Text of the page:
For farmers—and the tech companies that want them as customers—data has been a disappointment.
A few years ago, the agricultural world was full of promises about how the widespread use of data was going to change farming. Companies sprang up that offered to collect huge amounts of information about everything from weather patterns to the soil on farms to the health of crops. The sales pitch: With all this detailed information, farmers would get untold insights into what was happening on their land. And they could use that information to boost production.
But the revolution has been slow to catch on. Many farmers who used the digital services found it difficult to digest the mountains of information and figure out how to put it to use. Many others simply weren’t sold on the idea, or couldn’t afford the investment as crop prices fell.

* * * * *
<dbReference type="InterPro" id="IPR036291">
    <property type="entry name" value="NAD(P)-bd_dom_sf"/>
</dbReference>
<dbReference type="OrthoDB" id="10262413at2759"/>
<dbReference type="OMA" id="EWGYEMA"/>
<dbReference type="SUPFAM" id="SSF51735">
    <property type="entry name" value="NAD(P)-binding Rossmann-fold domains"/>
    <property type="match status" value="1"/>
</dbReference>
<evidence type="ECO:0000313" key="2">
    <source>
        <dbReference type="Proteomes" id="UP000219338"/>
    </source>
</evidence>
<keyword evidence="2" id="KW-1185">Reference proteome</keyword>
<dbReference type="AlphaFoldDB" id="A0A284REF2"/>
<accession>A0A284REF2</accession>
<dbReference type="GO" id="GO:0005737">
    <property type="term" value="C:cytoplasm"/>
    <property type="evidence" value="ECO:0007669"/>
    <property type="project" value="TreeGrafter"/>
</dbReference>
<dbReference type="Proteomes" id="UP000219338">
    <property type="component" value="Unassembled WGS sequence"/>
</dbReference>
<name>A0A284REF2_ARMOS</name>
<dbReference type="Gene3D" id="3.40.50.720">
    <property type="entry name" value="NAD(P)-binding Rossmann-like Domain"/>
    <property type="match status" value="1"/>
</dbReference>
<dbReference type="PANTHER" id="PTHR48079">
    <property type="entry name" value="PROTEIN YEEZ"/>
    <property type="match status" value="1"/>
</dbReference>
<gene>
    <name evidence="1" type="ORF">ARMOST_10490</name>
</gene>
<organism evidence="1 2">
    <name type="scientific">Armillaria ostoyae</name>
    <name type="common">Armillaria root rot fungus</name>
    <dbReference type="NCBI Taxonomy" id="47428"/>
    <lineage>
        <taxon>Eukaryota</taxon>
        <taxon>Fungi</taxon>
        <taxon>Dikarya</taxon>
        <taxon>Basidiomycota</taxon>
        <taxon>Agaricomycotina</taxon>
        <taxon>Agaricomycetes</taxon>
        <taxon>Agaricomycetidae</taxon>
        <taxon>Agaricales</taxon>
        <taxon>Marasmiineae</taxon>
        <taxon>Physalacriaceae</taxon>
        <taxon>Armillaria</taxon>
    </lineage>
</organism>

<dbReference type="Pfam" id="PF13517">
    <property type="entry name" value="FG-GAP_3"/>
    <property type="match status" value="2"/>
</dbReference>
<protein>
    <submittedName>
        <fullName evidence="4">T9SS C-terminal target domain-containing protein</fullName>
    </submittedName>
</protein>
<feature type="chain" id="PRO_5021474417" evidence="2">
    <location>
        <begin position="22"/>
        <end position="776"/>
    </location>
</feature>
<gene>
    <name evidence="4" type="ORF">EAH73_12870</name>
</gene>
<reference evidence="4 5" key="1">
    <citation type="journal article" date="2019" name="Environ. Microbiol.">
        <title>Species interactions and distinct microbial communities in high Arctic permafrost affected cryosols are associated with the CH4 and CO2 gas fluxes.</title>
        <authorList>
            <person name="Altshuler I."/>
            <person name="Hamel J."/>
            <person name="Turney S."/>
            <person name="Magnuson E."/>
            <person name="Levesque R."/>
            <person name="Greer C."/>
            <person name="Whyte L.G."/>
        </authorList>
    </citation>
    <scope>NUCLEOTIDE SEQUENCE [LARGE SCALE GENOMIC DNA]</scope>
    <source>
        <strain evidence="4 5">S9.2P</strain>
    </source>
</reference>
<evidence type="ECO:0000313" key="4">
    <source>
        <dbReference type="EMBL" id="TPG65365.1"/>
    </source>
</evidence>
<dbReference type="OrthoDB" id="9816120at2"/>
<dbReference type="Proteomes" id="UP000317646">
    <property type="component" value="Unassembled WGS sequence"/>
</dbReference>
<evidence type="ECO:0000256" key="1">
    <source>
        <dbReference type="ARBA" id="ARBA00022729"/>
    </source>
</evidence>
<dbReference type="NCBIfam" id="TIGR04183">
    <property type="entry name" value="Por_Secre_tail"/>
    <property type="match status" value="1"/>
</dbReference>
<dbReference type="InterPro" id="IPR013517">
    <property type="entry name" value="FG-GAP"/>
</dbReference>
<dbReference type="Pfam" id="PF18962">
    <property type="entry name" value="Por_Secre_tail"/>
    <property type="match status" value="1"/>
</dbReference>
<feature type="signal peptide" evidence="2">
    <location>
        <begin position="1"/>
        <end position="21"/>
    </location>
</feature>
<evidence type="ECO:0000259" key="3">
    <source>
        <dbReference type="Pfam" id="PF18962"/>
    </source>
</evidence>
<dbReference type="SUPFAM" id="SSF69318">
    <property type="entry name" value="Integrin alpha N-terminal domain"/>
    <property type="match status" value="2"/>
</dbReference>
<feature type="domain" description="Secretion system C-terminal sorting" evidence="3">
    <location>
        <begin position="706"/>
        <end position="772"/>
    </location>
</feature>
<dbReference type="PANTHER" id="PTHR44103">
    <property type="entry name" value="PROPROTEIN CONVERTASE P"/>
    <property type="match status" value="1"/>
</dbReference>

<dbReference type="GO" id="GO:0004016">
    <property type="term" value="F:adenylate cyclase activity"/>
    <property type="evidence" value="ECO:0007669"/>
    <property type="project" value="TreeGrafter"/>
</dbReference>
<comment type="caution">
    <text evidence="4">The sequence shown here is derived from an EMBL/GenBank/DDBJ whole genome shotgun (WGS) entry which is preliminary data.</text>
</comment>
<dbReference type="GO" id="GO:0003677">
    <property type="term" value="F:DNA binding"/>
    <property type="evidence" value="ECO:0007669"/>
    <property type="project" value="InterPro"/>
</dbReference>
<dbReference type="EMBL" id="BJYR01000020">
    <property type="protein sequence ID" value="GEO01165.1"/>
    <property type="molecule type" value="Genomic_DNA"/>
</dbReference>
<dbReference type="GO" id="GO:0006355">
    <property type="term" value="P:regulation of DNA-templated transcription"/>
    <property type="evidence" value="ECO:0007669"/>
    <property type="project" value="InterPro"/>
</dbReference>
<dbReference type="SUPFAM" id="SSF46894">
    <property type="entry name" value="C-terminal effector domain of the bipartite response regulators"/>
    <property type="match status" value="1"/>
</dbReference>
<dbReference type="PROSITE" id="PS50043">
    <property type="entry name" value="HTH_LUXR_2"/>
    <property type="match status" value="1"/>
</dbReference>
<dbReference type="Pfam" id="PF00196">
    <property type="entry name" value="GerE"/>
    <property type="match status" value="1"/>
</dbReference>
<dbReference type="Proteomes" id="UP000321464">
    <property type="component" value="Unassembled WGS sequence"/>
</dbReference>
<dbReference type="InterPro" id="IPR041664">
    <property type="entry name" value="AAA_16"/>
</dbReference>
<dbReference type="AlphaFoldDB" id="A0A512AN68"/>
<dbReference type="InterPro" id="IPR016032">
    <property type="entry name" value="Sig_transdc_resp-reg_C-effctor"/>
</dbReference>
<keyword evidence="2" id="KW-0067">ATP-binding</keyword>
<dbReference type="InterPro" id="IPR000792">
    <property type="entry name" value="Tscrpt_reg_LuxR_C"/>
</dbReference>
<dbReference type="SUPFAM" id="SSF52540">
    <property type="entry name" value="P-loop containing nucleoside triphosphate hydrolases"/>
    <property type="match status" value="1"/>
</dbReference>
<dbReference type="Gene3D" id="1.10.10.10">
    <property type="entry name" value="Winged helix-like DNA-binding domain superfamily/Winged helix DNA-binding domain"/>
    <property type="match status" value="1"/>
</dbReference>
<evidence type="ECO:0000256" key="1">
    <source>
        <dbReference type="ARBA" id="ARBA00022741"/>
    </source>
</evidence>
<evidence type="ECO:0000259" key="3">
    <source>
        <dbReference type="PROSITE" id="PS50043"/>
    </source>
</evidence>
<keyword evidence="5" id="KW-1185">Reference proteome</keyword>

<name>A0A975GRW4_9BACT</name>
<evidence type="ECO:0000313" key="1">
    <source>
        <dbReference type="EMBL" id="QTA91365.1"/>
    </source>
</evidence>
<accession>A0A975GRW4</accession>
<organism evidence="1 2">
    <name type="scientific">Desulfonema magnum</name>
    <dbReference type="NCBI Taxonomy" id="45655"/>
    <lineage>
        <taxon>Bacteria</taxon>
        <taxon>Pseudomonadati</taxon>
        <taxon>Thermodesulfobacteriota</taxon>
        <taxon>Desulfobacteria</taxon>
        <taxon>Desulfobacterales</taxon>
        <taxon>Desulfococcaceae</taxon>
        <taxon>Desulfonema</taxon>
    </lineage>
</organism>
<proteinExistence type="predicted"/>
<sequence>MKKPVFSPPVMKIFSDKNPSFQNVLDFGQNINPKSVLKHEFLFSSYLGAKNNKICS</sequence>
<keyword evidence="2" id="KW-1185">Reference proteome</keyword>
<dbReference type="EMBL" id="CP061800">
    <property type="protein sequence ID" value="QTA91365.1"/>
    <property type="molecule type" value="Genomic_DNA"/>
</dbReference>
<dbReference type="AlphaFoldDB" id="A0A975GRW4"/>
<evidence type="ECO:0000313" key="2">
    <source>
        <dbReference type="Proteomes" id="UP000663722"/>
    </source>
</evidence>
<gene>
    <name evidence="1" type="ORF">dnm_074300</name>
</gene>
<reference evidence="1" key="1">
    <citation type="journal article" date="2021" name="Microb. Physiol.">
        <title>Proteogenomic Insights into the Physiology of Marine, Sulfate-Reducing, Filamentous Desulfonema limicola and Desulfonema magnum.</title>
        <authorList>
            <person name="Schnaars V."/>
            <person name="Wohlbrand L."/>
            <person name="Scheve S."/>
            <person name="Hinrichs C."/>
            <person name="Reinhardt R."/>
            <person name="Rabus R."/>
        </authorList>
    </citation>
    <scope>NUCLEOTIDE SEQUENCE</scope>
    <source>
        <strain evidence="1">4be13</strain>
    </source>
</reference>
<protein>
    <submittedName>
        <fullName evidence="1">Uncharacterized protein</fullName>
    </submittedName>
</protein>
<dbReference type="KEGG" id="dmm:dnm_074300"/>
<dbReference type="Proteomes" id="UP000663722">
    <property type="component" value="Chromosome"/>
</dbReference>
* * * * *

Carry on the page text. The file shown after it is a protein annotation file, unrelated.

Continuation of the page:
This has changed the outlook to the point where venture capitalists, who drove much of the investment into data-based farming, are approaching agriculture in a different way. Instead of betting on legions of companies that provide farmers information, they’re now pumping money into companies that offer tools and services, such as robotic farm equipment, or on biotechnology and genetic editing of plants, that bring faster and more obvious results.
The GLP aggregated and excerpted this blog/article to reflect the diversity of news, opinion, and analysis. Read full, original post: Why Big Data Hasn’t Yet Made a Dent on Farms